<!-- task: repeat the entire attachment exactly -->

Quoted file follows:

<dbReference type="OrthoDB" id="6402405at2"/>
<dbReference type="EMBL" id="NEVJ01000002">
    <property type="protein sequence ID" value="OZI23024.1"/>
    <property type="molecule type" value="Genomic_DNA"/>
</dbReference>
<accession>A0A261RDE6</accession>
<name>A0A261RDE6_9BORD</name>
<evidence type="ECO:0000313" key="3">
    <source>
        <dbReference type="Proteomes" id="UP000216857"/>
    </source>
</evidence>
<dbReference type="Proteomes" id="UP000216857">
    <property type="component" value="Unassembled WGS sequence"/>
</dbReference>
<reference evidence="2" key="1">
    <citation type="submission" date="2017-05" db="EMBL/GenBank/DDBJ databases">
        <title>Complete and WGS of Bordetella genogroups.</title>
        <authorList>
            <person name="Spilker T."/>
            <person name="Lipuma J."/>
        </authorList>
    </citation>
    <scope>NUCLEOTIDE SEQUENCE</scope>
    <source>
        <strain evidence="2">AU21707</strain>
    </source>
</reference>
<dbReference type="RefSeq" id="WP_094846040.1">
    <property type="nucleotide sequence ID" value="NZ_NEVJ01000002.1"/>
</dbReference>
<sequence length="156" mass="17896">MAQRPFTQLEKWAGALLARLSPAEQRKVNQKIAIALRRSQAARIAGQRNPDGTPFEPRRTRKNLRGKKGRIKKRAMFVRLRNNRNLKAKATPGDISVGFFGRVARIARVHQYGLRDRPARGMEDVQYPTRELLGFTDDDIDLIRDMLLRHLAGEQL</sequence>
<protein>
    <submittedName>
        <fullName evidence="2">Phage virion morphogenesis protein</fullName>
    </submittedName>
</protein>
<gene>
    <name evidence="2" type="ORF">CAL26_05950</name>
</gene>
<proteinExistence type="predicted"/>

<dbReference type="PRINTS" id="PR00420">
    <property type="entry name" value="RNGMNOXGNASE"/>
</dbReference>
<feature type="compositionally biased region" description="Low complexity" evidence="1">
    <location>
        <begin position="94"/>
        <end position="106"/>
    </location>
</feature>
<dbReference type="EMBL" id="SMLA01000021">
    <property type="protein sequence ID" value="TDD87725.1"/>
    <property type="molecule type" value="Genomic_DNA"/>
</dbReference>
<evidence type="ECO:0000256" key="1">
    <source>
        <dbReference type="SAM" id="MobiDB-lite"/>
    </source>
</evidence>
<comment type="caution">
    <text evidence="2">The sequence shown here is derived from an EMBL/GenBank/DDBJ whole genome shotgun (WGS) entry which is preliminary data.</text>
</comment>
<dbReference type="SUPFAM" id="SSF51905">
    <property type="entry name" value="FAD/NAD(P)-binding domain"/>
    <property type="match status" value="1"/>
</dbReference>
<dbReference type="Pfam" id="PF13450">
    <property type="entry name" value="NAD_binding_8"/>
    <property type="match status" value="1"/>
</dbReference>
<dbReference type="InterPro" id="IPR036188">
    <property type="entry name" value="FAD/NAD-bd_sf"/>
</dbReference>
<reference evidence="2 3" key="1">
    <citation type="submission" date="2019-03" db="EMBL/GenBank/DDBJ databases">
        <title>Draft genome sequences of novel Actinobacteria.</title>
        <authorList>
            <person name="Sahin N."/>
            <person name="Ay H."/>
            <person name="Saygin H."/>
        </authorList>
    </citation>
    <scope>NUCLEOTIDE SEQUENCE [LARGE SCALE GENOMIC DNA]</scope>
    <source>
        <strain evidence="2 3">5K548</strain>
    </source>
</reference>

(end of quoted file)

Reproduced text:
<dbReference type="OrthoDB" id="6402405at2"/>
<dbReference type="EMBL" id="NEVJ01000002">
    <property type="protein sequence ID" value="OZI23024.1"/>
    <property type="molecule type" value="Genomic_DNA"/>
</dbReference>
<accession>A0A261RDE6</accession>
<name>A0A261RDE6_9BORD</name>
<evidence type="ECO:0000313" key="3">
    <source>
        <dbReference type="Proteomes" id="UP000216857"/>
    </source>
</evidence>
<dbReference type="Proteomes" id="UP000216857">
    <property type="component" value="Unassembled WGS sequence"/>
</dbReference>
<reference evidence="2" key="1">
    <citation type="submission" date="2017-05" db="EMBL/GenBank/DDBJ databases">
        <title>Complete and WGS of Bordetella genogroups.</title>
        <authorList>
            <person name="Spilker T."/>
            <person name="Lipuma J."/>
        </authorList>
    </citation>
    <scope>NUCLEOTIDE SEQUENCE</scope>
    <source>
        <strain evidence="2">AU21707</strain>
    </source>
</reference>
<dbReference type="RefSeq" id="WP_094846040.1">
    <property type="nucleotide sequence ID" value="NZ_NEVJ01000002.1"/>
</dbReference>
<sequence length="156" mass="17896">MAQRPFTQLEKWAGALLARLSPAEQRKVNQKIAIALRRSQAARIAGQRNPDGTPFEPRRTRKNLRGKKGRIKKRAMFVRLRNNRNLKAKATPGDISVGFFGRVARIARVHQYGLRDRPARGMEDVQYPTRELLGFTDDDIDLIRDMLLRHLAGEQL</sequence>
<protein>
    <submittedName>
        <fullName evidence="2">Phage virion morphogenesis protein</fullName>
    </submittedName>
</protein>
<gene>
    <name evidence="2" type="ORF">CAL26_05950</name>
</gene>
<proteinExistence type="predicted"/>

<dbReference type="PRINTS" id="PR00420">
    <property type="entry name" value="RNGMNOXGNASE"/>
</dbReference>
<feature type="compositionally biased region" description="Low complexity" evidence="1">
    <location>
        <begin position="94"/>
        <end position="106"/>
    </location>
</feature>
<dbReference type="EMBL" id="SMLA01000021">
    <property type="protein sequence ID" value="TDD87725.1"/>
    <property type="molecule type" value="Genomic_DNA"/>
</dbReference>
<evidence type="ECO:0000256" key="1">
    <source>
        <dbReference type="SAM" id="MobiDB-lite"/>
    </source>
</evidence>
<comment type="caution">
    <text evidence="2">The sequence shown here is derived from an EMBL/GenBank/DDBJ whole genome shotgun (WGS) entry which is preliminary data.</text>
</comment>
<dbReference type="SUPFAM" id="SSF51905">
    <property type="entry name" value="FAD/NAD(P)-binding domain"/>
    <property type="match status" value="1"/>
</dbReference>
<dbReference type="Pfam" id="PF13450">
    <property type="entry name" value="NAD_binding_8"/>
    <property type="match status" value="1"/>
</dbReference>
<dbReference type="InterPro" id="IPR036188">
    <property type="entry name" value="FAD/NAD-bd_sf"/>
</dbReference>
<reference evidence="2 3" key="1">
    <citation type="submission" date="2019-03" db="EMBL/GenBank/DDBJ databases">
        <title>Draft genome sequences of novel Actinobacteria.</title>
        <authorList>
            <person name="Sahin N."/>
            <person name="Ay H."/>
            <person name="Saygin H."/>
        </authorList>
    </citation>
    <scope>NUCLEOTIDE SEQUENCE [LARGE SCALE GENOMIC DNA]</scope>
    <source>
        <strain evidence="2 3">5K548</strain>
    </source>
</reference>